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Nature. 2003 Dec 18;426(6968):849-53.

A self-organizing system of repressor gradients establishes segmental complexity in Drosophila.

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1
Biology Department, New York University, New York, New York 10003, USA.

Abstract

Gradients of regulatory factors are essential for establishing precise patterns of gene expression during development; however, it is not clear how patterning information in multiple gradients is integrated to generate complex body plans. Here we show that opposing gradients of two Drosophila transcriptional repressors, Hunchback (Hb) and Knirps (Kni), position several segments by differentially repressing two distinct regulatory regions (enhancers) of the pair-rule gene even-skipped (eve). Computational and in vivo analyses suggest that enhancer sensitivity to repression is controlled by the number and affinity of repressor-binding sites. Because the kni expression domain is positioned between two gradients of Hb, each enhancer directs expression of a pair of symmetrical stripes, one on each side of the kni domain. Thus, only two enhancers are required for the precise positioning of eight stripe borders (four stripes), or more than half of the whole eve pattern. Our results show that complex developmental expression patterns can be generated by simple repressor gradients. They also support the utility of computational analyses for defining and deciphering regulatory information contained in genomic DNA.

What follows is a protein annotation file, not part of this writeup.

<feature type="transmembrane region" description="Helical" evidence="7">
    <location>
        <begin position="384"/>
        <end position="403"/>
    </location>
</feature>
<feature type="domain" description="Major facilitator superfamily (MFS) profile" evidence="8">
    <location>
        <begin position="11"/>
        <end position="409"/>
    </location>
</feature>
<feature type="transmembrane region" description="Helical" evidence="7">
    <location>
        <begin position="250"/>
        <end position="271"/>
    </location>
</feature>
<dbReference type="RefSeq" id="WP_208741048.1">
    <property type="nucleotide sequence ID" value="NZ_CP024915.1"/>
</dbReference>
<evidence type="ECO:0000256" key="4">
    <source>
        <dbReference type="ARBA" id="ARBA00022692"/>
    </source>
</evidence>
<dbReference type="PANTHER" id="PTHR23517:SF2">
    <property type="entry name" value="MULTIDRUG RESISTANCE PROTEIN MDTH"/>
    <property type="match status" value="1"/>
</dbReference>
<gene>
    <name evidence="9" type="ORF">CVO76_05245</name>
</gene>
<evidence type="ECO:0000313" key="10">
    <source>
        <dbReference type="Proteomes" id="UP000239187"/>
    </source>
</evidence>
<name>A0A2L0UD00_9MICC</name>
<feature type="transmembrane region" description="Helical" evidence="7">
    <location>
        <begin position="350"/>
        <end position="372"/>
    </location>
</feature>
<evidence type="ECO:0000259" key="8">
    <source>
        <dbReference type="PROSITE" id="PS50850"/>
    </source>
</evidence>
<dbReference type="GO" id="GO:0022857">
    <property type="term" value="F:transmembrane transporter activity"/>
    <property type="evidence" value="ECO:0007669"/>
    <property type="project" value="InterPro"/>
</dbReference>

PMID:
14685241
DOI:
10.1038/nature02189
[Indexed for MEDLINE]
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